Since the Victorians built the first sea wall and promenade beach levels have reduced and flooding and damage from coastal storms has become more frequent and severe. Over the last year a £7.6m scheme has been constructed to address this and protect residential and commercial areas of Tywyn.
The Welsh Assembly Government provided funding of £4.1m and European Regional Development Fund, £3.5m.
The Minster said:
“I am delighted to officially open this coastal defence scheme which will protect properties and support the town’s economy.
“If we are to adapt successfully to climate change, the way we manage our shores and rivers will be critical. Projects such as this do just that and help protect the local area, homes, businesses and jobs.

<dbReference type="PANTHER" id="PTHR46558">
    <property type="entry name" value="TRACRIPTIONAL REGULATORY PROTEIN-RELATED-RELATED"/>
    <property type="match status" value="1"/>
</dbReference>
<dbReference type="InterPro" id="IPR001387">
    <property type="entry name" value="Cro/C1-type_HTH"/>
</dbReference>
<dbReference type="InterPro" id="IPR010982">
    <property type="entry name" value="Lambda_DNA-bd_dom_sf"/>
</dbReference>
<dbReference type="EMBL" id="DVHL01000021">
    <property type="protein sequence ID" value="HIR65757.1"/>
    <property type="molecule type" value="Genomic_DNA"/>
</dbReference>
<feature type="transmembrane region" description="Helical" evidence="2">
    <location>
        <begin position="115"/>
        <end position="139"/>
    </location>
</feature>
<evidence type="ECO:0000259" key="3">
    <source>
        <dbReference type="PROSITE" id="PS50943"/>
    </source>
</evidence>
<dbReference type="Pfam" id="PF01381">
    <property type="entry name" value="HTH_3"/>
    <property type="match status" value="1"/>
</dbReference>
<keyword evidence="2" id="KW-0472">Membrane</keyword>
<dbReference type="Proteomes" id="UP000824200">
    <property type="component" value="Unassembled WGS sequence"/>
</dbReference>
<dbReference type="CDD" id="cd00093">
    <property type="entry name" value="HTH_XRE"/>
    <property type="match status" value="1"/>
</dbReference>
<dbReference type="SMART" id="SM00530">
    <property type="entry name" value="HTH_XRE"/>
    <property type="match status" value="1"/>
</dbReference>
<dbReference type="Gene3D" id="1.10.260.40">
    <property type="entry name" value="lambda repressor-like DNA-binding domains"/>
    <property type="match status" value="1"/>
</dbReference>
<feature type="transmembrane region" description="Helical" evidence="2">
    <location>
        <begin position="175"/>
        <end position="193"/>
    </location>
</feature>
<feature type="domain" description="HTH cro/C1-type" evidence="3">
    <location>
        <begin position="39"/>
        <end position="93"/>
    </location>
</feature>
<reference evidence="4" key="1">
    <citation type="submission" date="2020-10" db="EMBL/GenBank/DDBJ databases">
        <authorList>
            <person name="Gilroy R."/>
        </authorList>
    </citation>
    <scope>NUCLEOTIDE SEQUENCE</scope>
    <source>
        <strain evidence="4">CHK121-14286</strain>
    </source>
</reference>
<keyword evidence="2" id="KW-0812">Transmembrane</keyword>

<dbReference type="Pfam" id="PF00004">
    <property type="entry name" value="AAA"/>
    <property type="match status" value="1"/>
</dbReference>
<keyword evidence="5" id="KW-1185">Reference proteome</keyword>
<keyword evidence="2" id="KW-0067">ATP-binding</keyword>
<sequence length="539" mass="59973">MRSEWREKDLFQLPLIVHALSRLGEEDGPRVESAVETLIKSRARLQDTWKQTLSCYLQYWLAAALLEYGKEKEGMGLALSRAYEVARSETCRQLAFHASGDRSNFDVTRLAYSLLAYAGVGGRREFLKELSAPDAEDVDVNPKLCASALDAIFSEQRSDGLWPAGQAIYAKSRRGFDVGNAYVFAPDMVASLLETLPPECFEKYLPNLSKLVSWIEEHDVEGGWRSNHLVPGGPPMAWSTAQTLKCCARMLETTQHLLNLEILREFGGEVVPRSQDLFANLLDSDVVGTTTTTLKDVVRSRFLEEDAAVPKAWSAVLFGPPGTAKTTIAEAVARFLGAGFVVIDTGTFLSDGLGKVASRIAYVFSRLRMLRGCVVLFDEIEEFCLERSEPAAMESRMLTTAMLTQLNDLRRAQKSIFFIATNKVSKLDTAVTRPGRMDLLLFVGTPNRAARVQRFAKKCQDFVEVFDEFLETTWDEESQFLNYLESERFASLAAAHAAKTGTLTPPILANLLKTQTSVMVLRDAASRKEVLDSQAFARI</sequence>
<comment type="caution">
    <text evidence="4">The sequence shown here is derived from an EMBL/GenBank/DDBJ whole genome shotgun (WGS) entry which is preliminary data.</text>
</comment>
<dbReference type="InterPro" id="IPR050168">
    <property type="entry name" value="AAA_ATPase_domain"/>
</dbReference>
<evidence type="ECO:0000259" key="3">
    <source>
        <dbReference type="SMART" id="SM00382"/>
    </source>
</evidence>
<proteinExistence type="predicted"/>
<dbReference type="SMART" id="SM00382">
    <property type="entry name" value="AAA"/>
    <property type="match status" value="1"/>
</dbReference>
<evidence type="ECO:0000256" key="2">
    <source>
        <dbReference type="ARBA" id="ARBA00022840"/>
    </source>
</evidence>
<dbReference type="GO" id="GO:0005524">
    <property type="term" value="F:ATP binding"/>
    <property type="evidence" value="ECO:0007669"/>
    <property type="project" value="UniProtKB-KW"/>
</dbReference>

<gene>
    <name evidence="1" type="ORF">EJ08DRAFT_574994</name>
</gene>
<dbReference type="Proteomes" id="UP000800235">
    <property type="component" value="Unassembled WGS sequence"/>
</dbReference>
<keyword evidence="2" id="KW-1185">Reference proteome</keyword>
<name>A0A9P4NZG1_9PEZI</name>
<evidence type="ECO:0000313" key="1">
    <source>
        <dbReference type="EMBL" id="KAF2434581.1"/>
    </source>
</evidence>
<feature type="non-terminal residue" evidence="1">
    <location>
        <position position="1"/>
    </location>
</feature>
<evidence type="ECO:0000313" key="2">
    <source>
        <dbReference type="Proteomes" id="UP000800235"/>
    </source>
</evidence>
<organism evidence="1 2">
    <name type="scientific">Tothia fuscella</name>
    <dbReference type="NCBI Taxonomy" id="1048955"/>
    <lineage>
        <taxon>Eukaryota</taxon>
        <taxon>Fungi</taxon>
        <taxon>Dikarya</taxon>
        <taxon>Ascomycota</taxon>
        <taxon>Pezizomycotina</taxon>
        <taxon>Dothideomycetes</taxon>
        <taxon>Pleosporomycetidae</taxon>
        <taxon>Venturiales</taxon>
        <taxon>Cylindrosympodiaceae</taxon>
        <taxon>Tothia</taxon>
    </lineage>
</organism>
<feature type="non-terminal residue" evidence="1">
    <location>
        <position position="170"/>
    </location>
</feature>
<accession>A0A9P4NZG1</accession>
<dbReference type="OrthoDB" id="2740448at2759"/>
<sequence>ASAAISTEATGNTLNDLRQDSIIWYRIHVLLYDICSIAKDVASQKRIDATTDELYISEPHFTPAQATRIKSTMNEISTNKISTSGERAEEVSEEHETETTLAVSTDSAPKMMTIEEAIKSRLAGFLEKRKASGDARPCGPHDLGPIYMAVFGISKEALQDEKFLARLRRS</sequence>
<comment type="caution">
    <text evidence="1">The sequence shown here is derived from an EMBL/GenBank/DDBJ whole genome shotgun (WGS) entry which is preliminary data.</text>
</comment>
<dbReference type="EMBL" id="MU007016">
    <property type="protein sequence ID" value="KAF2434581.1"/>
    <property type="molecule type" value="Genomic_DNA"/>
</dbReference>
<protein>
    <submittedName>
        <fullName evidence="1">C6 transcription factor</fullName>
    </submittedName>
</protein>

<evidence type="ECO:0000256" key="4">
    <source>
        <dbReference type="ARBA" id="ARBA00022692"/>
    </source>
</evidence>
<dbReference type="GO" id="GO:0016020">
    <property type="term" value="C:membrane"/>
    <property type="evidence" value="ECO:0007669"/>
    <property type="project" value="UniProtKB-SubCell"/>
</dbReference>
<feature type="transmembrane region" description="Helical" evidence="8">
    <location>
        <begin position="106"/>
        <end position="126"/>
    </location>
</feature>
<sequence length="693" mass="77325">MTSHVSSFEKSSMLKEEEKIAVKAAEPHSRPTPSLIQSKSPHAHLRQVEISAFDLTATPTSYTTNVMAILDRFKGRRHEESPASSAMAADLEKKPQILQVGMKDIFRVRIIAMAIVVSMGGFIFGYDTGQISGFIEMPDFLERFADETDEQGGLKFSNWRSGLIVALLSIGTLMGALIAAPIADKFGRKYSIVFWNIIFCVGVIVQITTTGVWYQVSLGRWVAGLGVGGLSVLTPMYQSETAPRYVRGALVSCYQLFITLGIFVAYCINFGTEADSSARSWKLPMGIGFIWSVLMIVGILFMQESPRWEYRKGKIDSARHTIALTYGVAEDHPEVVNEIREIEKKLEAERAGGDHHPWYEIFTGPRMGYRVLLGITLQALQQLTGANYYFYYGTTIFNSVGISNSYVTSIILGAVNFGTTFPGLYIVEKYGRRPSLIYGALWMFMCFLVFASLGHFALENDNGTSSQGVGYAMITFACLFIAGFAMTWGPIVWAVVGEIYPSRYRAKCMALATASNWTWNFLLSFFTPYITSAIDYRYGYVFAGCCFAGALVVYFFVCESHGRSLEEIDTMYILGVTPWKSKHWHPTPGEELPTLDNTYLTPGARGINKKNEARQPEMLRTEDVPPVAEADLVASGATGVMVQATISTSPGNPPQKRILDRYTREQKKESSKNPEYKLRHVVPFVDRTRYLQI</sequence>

“Sustainable development is enshrined in all the Assembly Government does and I am delighted that this defence scheme has had minimal impact on key areas of Tywyn beach. At the same time it incorporates structures that can be adapted as impacts of climate change are realised.”
Gwynedd Council’s Portfolio Leader for Consultancy (major construction projects) Councillor Arwel Pierce said:
“This is a historic day for the Tywyn area. As a Council, we are delighted to see this long-awaited and important project completed for the benefit of local residents.
“New coastal defences are vitally important to protect homes and businesses - indeed we estimate that this project will reduce the risk of annual flooding for around 80 properties in the area, as well as guaranteeing the long-term sustainability of the area’s important tourism industry.”